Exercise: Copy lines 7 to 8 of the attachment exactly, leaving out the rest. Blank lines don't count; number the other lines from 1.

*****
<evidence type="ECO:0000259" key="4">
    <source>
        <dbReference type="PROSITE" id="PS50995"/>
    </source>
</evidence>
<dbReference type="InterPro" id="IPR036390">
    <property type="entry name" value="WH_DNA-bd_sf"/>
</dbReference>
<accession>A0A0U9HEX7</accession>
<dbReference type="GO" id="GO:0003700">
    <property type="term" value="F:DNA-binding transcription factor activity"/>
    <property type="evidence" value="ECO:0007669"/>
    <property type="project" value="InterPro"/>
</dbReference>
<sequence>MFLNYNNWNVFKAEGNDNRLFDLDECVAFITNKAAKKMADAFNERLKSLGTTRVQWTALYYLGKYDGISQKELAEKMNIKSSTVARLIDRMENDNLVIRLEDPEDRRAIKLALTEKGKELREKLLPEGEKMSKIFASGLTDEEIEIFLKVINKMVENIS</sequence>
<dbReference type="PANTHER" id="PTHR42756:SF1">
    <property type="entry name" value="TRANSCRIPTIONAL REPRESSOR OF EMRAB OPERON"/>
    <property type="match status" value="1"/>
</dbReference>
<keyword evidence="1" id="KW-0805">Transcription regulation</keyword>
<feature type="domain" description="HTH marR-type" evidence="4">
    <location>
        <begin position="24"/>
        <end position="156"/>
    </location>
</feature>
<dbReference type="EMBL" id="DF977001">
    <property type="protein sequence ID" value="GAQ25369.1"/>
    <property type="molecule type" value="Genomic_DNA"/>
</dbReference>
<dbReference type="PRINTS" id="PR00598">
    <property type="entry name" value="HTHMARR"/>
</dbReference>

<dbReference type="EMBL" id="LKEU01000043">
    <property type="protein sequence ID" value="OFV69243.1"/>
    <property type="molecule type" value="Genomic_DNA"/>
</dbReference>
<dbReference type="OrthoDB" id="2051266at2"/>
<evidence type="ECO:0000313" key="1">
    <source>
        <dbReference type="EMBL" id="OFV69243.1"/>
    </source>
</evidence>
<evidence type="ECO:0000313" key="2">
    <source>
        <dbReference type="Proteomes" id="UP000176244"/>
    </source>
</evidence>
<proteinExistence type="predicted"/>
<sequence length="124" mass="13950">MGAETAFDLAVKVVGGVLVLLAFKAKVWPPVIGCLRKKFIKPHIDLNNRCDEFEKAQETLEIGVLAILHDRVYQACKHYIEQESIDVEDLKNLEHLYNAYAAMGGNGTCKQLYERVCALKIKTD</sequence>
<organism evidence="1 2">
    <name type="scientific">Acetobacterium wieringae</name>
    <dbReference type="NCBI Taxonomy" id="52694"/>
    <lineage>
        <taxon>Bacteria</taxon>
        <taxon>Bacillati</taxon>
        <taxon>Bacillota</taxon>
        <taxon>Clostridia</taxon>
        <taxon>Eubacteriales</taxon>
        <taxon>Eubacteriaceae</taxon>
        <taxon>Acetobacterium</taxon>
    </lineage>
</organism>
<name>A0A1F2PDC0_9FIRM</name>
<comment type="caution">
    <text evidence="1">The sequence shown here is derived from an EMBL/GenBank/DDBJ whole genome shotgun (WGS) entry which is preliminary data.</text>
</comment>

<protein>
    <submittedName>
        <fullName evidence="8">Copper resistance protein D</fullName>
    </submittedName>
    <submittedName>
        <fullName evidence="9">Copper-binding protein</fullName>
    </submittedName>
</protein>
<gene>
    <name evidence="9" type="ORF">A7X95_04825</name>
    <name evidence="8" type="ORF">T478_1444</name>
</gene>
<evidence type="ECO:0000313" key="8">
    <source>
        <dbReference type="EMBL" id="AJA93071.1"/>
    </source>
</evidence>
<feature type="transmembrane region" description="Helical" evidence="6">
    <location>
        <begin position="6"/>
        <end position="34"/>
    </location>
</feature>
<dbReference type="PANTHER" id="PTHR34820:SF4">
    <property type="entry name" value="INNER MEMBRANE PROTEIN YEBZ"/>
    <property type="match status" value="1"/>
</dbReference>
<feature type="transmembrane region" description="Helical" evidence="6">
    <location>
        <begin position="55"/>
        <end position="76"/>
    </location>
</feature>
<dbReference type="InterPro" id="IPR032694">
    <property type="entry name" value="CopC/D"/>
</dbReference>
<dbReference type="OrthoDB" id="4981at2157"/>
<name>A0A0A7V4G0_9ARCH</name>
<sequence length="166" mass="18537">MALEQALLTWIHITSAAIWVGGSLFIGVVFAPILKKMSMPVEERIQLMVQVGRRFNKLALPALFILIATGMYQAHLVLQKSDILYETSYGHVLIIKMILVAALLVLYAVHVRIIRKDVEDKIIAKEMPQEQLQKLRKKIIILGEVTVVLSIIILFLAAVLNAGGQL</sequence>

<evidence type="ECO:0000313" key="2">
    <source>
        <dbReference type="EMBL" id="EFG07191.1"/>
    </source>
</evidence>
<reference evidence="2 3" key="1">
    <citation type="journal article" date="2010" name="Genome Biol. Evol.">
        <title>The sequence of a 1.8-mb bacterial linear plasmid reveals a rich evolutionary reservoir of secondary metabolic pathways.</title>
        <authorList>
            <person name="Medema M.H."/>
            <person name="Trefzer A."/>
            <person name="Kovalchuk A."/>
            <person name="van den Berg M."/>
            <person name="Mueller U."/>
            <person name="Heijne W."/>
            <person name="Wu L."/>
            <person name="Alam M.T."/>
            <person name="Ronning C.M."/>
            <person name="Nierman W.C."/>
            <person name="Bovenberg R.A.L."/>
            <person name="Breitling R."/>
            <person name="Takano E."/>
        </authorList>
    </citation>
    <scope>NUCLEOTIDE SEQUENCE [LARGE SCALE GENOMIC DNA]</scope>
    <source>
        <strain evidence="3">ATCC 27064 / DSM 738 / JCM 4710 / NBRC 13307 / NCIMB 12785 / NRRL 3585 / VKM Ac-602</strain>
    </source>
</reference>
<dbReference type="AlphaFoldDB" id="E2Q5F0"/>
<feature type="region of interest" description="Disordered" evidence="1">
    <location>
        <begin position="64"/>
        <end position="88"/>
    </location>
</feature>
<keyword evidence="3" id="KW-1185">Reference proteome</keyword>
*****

    <property type="entry name" value="WH_DNA-bd_sf"/>
</dbReference>